Dr. Briana Cranmer’s Chisang Clinic Experiences (Vol. III)

It is a hot April day in the village Chisang Clinic.  As I am praying for rain or even just a soft breeze the curtain shifts and a mom enters with her child.  Mom is young, maybe 18, she looks tired and slightly unsure of herself.  Using my limited Nepali I tell her “bosnus, sit down.”  I then turn to my wonderful translator Geeta and ask why mom is here.  The baby has been sick, not eating, not drinking, and vomiting constantly for the entirety of her 17 days of life.  Mom is at a loss.  She says she is breastfeeding every hour, but only for five minutes at a time.  She has tried supplementing with formula, but every time baby feeds, she “vomits.”  This is mom’s first child, the pregnancy was normal, the delivery went smoothly, but baby only weighed two kilograms
(4.4 pounds) at birth.

The Bhawanee community
in the clinic

I peek over mom’s arm and glimpse a sleeping baby girl.  I gather her in my arms, shocked by her lightness.  Medical school lesson #1: when evaluating a patient always determine, sick or not sick.  Tiny warning bells sound off in my head, this baby is sick.  Removal of each layer reveals a malnourished, underweight, lethargic baby girl in dire need of medical attention.  Medical school lesson #2:  never use the term “lethargic” when describing a baby unless you truly mean it.  The warning bells are deafening, this baby needs immediate medical intervention.  Baby’s fontanel is sunken and her heart is racing implying dehydration, her breaths are quick and shallow, but thankfully no sounds of pneumonia.  She is tiny, skin and bones, and barely holding on to her two-kilogram birth weight.

Dr. Briana Cranmer and nurse Geeta evaluating a sick child

I consider the options available in this rural clinic, 1.5 hours and many kilometers from the nearest hospital.  I remind myself that the clinic has only been open for two weeks and we are currently in limbo with regard to our ability to manage sick patients.  If their fundraising efforts are successful, the Chisang Clinic at its peak in a year or two, will have a 4-5 bed inpatient unit for severely/acutely sick patients requiring 24 hour care and a 10-15 bed obstetrics labor and delivery ward.  The clinic will have IV fluids and nutrition, heart and oxygen monitors, an extensive pharmacy, and all of the medical resources necessary to nurse this baby to a proper weight and health.  Although, construction is underway and funds are being raised, I am currently without the necessary resources.  My options are either to attempt to manage baby with my limited supplies or refer her to the hospital in Biratnagar.

My medical supplies

In America, when you make a referral it is typically because you believe a different facility or doctor may have the knowledge or skills more fitting to the needs of the patient.  I quickly learned that this was not true when it came to the hospitals and physicians nearest to the Chisang Clinic.  Often, I discovered patients received lesser care or no care compared to what I was able to offer.  So when I was faced with a medical challenge involving one of my babies, I did the only thing I could think of.  I asked advice from the most reliable source I could think of – my sister, a pediatrician in Seattle, WA.  In my anxiety over the severity of my baby’s condition, I forgot the twelve-hour time difference to the U.S. and she received a 4:00 a.m. consult call from Nepal.  Ooops!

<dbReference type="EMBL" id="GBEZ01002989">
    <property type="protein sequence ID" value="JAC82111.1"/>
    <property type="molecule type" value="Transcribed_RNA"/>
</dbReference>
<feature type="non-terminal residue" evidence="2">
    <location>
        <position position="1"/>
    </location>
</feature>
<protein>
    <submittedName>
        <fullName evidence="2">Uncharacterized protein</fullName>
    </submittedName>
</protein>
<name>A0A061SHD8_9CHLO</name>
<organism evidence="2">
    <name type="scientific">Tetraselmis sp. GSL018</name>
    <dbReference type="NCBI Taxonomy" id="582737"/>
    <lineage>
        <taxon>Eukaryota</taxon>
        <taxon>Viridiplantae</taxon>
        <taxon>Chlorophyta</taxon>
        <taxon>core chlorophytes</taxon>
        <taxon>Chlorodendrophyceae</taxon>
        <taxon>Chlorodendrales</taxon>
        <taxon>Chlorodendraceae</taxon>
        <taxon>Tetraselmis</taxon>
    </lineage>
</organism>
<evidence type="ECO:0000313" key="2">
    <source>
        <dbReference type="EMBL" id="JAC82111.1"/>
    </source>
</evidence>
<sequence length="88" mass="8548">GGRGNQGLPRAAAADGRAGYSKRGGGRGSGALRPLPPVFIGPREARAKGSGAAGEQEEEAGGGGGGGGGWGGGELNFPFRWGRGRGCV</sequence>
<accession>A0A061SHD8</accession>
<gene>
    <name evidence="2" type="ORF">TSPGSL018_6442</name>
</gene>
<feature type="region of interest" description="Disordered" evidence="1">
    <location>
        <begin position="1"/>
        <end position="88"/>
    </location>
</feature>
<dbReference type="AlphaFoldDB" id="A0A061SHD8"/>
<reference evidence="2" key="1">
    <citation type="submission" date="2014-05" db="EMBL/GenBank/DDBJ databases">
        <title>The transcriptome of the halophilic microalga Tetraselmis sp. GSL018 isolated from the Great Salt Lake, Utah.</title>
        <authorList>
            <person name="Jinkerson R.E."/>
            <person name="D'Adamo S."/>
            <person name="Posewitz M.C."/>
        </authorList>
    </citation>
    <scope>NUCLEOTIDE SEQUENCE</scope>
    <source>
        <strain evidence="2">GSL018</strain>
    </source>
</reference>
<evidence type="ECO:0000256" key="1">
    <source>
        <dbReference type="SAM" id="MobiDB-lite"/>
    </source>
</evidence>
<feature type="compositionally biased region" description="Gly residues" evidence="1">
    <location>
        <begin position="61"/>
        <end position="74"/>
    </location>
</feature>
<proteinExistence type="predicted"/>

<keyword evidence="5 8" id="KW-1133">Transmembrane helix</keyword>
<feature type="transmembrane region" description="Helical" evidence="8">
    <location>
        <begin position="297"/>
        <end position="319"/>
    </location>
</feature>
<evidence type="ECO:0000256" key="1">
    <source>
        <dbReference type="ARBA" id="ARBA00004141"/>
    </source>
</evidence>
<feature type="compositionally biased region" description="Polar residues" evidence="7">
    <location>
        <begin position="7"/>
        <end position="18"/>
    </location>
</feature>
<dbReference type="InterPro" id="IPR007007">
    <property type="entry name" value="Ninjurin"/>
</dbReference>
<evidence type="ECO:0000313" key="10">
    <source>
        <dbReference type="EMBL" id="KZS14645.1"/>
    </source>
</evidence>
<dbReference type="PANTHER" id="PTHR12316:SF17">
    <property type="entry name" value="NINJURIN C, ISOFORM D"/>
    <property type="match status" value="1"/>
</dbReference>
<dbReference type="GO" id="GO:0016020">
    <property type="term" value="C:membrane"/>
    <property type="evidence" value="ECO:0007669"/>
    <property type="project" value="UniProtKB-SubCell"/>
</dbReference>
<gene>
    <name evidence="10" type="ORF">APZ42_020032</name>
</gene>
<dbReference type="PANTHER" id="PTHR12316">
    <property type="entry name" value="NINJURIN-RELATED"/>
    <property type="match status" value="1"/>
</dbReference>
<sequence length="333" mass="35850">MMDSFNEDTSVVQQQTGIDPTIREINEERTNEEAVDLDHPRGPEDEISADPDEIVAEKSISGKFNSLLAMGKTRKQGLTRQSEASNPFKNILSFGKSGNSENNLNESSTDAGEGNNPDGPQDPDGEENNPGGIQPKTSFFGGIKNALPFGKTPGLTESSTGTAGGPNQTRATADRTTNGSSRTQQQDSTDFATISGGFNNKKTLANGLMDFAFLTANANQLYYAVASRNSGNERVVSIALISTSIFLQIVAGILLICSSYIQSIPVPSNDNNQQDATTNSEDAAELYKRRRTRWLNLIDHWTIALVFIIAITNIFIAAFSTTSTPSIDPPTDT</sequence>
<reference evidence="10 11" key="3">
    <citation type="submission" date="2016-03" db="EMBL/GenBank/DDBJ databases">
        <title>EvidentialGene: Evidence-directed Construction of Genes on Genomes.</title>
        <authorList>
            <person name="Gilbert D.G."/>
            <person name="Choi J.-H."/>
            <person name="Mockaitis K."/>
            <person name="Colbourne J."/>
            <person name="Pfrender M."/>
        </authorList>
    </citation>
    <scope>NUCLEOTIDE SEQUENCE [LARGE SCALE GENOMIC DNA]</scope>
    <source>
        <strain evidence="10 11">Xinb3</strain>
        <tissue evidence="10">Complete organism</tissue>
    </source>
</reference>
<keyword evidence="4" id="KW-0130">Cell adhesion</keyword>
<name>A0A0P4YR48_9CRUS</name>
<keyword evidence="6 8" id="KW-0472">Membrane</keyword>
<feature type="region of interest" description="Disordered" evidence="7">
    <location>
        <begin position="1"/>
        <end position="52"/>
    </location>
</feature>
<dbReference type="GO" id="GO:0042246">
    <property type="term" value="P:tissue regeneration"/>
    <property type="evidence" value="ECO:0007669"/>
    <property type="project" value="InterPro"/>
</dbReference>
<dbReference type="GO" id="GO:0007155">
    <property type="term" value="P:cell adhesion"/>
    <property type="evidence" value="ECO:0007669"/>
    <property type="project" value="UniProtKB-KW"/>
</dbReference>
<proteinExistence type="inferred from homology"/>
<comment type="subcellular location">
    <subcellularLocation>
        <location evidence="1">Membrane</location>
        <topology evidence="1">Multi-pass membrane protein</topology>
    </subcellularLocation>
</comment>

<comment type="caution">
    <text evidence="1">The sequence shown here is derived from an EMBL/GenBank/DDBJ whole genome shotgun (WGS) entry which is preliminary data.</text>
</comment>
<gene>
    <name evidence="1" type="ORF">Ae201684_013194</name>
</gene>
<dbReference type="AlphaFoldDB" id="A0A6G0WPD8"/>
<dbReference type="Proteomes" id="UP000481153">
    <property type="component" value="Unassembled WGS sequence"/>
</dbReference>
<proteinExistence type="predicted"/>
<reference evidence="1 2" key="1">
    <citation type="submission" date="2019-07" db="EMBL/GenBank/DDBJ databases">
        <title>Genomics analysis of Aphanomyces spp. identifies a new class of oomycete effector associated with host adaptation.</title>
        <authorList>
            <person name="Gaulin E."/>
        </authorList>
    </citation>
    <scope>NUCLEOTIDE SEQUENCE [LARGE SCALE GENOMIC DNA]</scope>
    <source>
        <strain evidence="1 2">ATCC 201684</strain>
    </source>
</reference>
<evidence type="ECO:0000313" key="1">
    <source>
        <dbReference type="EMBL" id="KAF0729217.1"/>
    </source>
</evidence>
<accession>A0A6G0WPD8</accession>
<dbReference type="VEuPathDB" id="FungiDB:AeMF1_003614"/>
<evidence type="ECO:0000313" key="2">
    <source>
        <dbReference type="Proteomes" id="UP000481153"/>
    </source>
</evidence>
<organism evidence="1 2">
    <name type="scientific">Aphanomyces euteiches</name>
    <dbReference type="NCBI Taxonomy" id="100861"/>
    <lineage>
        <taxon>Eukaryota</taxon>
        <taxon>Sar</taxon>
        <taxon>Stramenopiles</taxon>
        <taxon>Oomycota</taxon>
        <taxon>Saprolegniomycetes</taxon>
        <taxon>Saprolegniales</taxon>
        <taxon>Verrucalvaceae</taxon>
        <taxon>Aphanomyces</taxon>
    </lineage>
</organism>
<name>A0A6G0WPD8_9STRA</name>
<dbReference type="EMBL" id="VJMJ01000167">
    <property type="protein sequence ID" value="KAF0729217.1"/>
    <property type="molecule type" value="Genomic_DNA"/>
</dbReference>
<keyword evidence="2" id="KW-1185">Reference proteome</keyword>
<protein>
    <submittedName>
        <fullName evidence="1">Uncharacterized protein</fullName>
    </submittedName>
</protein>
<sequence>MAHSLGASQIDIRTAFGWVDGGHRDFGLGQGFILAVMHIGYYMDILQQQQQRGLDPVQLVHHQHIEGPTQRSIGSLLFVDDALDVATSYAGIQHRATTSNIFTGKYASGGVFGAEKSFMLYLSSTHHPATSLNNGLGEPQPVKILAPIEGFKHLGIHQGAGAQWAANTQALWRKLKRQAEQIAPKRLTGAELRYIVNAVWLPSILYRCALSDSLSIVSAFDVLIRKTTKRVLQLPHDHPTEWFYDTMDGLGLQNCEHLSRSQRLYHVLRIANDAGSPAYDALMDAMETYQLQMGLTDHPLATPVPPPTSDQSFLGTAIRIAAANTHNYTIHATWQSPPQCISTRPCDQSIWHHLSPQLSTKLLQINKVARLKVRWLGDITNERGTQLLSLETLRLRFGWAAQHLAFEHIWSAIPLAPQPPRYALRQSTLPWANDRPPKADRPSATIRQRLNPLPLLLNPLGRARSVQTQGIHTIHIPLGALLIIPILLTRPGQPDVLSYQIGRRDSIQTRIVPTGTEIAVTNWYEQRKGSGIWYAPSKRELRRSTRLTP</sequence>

Government Hospital in Biratnagar

Ultimately I recognized that without IV fluids and proper nutrition this baby girl might not survive.  Her needs were beyond my ability to provide care.  I sent mom to the hospital with a detailed medical note and instructions to return if there were any problems.  As they walked away, I sent a handful of prayers after them in hope that they would receive the medical attention they deserved.

It has been a week since my encounter with the 17-day-old baby girl.  Suddenly, while on my weekly home visits, I find myself standing on her front stoop.  An elderly lady sits next to a bundle of blankets.  As I approach, a tiny hand shoots up out of the mass with a second tiny hand following close behind.  My heart jumps as I peek into the bundle and see baby’s sweet smile.  I gather her into my arms, forgetting to ask for permission in my excitement.  Baby did in fact receive care at the hospital and she was finally eating better and gaining weight.  I look forward to the continued development of the Chisang Clinic and their future ability to manage patients such as this baby girl.  Soon enough as the clinic continues to grow, the people of Bhawanee village and the surrounding areas will be saved the 2000 rupees cost of transportation and the stress of being far from home.  Instead, this community will be provided with caring healthcare providers who offer patience, a kind ear, and advanced medical care.

17-day-old baby and four generations of her family


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